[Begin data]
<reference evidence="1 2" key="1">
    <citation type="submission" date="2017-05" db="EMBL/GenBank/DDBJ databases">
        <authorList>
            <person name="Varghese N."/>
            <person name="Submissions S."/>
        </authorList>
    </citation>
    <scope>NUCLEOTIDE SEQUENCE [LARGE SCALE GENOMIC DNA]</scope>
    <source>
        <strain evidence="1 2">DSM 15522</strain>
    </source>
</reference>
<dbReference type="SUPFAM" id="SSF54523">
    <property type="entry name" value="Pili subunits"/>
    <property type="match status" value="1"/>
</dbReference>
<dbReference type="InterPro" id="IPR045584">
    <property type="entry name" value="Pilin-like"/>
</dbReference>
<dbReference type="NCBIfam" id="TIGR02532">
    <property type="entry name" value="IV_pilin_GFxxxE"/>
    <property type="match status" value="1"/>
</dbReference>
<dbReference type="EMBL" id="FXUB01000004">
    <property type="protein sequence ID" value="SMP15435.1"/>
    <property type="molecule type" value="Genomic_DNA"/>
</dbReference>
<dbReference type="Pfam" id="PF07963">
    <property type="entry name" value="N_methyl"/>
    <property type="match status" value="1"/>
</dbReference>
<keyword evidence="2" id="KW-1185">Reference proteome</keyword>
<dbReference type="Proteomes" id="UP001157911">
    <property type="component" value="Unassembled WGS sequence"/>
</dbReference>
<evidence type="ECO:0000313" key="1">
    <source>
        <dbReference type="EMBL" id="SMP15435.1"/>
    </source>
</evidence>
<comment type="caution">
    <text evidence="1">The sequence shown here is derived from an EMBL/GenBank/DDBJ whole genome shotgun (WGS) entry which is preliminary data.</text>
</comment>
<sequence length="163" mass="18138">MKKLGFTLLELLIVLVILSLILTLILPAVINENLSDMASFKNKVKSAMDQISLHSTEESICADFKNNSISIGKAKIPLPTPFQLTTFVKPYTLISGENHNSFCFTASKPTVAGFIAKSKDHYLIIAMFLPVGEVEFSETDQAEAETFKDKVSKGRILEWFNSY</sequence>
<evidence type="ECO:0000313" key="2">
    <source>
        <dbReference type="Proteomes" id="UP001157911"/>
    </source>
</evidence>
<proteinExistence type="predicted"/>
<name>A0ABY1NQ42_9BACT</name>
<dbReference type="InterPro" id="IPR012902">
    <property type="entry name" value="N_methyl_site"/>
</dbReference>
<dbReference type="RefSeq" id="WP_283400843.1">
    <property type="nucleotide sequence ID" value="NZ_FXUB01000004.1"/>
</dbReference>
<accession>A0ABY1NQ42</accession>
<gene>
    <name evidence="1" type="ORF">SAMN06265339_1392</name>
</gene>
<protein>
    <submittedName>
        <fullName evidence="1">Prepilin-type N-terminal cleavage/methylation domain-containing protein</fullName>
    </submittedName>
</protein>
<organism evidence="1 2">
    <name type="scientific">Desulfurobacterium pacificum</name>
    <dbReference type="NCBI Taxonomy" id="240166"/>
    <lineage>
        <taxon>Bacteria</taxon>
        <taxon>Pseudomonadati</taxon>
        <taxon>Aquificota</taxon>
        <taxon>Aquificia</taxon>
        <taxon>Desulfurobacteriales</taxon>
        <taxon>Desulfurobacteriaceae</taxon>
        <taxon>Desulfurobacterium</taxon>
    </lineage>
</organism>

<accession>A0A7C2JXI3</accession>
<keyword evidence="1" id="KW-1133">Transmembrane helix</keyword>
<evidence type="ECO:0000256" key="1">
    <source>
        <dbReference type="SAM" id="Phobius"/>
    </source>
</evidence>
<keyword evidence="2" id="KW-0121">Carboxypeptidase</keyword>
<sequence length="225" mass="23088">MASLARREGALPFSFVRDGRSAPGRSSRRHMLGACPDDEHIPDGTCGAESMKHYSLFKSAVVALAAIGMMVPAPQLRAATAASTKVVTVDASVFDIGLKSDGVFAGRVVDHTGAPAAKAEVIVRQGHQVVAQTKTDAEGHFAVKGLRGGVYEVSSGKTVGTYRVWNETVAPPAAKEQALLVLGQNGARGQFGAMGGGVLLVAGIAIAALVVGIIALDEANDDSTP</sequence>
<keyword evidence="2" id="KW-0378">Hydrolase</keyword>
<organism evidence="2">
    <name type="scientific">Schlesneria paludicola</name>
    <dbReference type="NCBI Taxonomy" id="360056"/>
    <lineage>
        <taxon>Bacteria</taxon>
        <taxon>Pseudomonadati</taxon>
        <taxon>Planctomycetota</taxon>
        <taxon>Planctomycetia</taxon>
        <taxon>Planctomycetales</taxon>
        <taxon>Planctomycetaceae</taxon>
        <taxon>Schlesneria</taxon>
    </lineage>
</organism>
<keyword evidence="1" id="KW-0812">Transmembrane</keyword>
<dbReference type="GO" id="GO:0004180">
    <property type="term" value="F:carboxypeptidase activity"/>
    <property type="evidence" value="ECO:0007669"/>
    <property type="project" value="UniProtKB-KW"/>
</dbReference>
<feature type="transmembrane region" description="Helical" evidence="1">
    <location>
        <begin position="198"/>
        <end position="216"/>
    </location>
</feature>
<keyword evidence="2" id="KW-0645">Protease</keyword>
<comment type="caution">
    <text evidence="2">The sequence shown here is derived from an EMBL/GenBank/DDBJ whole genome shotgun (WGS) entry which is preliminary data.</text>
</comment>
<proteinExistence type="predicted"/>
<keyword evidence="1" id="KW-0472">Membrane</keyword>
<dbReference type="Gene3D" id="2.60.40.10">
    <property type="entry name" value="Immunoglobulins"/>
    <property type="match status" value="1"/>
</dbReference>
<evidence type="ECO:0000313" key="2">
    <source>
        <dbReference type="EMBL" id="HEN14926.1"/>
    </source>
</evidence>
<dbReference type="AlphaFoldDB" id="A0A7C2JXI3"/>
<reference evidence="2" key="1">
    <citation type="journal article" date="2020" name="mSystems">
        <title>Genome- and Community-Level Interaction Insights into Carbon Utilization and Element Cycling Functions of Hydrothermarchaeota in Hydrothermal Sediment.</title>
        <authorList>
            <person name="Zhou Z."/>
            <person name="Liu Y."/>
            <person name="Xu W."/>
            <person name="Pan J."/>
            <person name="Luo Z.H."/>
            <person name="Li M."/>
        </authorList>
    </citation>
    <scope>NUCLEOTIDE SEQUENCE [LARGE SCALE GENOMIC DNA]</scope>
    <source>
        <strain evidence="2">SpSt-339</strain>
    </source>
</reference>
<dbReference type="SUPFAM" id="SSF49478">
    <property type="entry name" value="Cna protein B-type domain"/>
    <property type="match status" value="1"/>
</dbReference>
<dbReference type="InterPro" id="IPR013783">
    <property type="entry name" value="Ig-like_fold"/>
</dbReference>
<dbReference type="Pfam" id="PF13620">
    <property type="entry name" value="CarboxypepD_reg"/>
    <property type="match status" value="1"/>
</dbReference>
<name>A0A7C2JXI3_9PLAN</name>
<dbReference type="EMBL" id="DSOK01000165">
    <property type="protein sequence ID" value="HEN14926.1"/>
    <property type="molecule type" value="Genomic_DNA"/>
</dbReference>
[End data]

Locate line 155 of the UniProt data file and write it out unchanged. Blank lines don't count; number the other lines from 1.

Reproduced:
<dbReference type="Pfam" id="PF13620">